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Skaldic Poetry of the Scandinavian Middle Ages

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Anon Nkt 43II

Kari Ellen Gade (ed.) 2009, ‘Anonymous Poems, Nóregs konungatal 43’ in Kari Ellen Gade (ed.), Poetry from the Kings’ Sagas 2: From c. 1035 to c. 1300. Skaldic Poetry of the Scandinavian Middle Ages 2. Turnhout: Brepols, p. 789.

Anonymous PoemsNóregs konungatal
424344

berfœttr ‘berfœttr (‘Barelegs’)’

berfœtr (adj.): Barelegs

notes

[1] berfœttr ‘(“Barelegs”)’: He was also known as berleggr ‘Bareleg’ (Ágr, ÍF 29, 42, 47) or berbeinn ‘Bareleg’ (MberfHkr, ÍF 28, 229). Theodoricus (MHN 59) renders the name as berfort and nudipes ‘Barefoot’. According to Snorri, Magnús earned his nickname because he and his men wore short tunics, which was the current fashion in Scotland and Ireland. See MberfHkr (ÍF 28, 229), Power 1986, 122-3 and n. 5, McDougall and McDougall 1998, 105-6 n. 284. Saxo reports that the nickname was bestowed on Magnús after he fled from the people of Halland and left his shoes behind (Saxo 2005, II, 13, 1, 2, pp. 86-7), and an amusing anecdote in The Chronicle of Man relates that, on one of his expeditions to the west, Magnús sent his shoes to the Irish king Muirchertach and told him to wear them on his shoulders in the presence of the Norw. envoys (Munch 1860, 6).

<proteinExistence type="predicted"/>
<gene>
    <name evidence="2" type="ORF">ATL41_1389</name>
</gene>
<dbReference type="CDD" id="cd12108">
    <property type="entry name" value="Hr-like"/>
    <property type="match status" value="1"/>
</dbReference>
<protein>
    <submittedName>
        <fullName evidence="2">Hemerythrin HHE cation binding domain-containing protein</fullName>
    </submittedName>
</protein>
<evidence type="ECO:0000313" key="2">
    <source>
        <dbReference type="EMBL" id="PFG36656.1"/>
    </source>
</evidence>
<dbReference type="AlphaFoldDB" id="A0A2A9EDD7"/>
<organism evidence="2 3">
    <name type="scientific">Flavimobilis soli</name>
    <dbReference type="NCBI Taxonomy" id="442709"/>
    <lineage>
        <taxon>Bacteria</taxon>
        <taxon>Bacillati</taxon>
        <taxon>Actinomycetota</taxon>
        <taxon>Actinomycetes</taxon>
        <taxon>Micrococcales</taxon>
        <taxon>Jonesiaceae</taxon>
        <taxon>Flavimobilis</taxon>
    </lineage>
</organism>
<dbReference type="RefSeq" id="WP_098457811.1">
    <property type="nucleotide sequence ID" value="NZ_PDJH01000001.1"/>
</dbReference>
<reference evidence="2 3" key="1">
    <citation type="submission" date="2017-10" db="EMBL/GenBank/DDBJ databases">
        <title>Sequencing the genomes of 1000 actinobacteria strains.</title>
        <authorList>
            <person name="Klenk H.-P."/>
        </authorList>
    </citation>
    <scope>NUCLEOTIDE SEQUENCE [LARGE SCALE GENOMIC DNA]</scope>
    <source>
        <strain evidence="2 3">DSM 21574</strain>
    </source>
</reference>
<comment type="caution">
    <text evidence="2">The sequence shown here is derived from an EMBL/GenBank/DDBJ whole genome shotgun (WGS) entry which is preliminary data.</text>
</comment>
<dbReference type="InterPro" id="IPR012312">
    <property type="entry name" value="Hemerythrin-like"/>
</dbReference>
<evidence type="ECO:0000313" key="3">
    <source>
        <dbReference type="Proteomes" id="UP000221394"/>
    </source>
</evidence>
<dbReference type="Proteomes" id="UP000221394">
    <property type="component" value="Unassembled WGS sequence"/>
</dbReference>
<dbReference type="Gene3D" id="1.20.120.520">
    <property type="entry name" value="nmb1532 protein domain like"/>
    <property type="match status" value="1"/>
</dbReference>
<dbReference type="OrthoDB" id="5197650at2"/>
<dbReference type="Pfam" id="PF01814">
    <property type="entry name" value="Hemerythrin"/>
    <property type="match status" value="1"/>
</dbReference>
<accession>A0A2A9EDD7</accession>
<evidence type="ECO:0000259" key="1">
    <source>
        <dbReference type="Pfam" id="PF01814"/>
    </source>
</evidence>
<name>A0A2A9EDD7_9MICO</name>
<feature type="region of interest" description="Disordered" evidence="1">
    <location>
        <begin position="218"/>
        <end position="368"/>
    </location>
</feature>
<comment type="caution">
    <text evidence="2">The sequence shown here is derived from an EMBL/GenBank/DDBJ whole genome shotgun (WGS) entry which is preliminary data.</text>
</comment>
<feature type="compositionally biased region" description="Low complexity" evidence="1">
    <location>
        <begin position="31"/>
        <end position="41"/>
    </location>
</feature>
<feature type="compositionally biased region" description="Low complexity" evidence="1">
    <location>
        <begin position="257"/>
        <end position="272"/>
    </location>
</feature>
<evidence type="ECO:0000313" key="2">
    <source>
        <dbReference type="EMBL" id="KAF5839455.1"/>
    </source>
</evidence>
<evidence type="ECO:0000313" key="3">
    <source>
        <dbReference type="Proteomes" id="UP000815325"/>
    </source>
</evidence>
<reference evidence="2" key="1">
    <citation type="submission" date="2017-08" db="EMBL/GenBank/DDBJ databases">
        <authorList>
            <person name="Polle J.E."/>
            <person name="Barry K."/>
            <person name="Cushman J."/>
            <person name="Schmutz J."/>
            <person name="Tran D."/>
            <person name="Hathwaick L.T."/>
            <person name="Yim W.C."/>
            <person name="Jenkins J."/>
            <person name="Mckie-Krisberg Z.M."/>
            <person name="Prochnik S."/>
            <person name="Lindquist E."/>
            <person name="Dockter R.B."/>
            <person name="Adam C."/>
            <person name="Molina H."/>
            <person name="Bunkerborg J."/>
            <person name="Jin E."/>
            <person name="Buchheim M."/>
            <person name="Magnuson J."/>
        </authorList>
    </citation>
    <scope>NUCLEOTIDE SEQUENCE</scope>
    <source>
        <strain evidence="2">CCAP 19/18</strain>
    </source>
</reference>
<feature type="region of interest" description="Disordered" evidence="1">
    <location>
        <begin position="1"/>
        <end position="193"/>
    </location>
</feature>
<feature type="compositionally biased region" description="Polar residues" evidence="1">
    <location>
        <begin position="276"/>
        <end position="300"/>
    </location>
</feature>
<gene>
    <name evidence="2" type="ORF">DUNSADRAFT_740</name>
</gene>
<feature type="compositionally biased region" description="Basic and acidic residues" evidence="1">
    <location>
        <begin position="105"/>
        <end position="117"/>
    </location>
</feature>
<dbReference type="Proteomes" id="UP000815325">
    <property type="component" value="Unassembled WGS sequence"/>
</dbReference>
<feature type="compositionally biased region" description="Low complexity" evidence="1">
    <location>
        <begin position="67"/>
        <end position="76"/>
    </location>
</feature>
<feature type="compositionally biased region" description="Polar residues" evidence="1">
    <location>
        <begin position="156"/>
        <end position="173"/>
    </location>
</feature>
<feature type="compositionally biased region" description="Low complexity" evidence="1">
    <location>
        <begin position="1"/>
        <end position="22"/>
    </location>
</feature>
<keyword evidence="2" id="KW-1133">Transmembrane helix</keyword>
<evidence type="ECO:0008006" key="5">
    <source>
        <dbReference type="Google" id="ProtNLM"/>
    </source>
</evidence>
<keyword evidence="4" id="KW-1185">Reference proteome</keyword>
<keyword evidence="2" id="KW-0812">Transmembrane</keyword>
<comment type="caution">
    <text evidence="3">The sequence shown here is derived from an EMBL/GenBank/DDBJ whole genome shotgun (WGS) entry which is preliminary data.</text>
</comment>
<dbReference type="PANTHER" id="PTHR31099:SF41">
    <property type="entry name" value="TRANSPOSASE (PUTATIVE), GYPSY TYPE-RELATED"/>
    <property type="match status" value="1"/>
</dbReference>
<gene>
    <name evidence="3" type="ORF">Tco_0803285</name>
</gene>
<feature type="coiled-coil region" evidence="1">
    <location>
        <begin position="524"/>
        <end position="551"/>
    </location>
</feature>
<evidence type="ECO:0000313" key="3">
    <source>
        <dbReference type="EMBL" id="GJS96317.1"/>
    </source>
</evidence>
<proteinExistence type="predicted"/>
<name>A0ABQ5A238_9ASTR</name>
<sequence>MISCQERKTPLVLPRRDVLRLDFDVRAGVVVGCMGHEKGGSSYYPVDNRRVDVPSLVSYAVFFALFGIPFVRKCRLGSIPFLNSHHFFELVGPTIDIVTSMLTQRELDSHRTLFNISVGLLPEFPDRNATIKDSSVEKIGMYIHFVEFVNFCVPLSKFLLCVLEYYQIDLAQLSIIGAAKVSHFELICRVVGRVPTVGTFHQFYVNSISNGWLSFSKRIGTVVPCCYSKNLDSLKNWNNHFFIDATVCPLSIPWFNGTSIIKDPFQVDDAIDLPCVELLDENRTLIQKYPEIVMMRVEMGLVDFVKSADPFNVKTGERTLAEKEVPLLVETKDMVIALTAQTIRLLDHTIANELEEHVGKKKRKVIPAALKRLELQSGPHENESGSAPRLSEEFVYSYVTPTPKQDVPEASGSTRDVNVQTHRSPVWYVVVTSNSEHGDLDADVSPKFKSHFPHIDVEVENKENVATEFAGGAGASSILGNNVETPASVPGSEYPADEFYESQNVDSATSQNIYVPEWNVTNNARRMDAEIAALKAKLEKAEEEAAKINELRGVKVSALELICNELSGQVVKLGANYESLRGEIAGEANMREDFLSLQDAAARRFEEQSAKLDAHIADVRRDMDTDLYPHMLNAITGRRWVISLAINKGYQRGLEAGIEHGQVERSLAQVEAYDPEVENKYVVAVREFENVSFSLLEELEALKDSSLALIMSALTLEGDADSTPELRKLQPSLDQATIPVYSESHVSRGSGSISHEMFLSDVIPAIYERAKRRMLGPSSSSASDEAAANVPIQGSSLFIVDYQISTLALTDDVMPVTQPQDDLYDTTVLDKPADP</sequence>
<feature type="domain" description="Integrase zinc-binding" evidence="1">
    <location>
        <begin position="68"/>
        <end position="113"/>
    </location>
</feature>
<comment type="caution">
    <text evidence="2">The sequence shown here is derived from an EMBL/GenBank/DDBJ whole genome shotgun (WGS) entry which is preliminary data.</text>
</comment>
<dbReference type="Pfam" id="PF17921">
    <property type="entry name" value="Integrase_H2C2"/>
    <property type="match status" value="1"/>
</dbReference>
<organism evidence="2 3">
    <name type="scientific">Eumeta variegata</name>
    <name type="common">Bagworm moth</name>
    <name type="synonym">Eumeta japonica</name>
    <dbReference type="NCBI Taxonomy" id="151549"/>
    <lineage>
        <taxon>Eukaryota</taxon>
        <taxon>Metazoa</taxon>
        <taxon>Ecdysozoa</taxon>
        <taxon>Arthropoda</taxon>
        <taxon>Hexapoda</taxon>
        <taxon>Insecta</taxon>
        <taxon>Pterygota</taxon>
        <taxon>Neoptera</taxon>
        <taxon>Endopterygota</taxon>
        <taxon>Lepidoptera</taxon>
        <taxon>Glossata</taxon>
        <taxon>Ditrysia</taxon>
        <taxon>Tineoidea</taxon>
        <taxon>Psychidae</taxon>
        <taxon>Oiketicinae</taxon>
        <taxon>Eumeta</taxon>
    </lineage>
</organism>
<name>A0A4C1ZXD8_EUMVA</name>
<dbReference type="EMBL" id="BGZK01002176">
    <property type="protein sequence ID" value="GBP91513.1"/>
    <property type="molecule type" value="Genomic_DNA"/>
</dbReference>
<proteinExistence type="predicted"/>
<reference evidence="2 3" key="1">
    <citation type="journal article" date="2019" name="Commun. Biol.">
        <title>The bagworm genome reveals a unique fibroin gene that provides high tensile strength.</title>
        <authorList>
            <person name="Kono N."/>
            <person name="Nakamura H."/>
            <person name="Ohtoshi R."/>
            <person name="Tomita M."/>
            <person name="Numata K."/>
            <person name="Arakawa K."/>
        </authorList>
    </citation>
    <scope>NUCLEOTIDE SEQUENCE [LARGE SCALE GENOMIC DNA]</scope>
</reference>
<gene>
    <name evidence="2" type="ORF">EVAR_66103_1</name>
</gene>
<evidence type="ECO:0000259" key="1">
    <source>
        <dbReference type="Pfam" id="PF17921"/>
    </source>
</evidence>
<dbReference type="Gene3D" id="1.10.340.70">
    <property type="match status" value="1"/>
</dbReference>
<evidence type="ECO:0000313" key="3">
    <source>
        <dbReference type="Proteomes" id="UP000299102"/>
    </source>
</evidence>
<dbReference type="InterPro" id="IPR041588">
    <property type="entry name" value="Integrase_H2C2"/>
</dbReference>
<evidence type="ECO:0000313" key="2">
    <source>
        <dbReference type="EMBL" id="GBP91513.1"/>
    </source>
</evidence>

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hǫfðu ‘obtained’

hafa (verb): have

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fremðar ‘in fame’

fremð (noun f.): honour

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[5-8]: The last half-st. could also be construed as fimm synir þess þengils, fljóts fremðar, vru konungar ‘five sons of that lord, fast in fame, were kings’ (so Skj B and Skald). That w. o. is less preferable, because it divides syntactically the nominal phrase in the last l. The five kings were Óláfr (d. 1015), Eysteinn (d. 1122), Sigurðr jórsalafari (d. 1130), Haraldr gillikristr (d. 1136) and Sigurðr slembidjákn (d. 1139).

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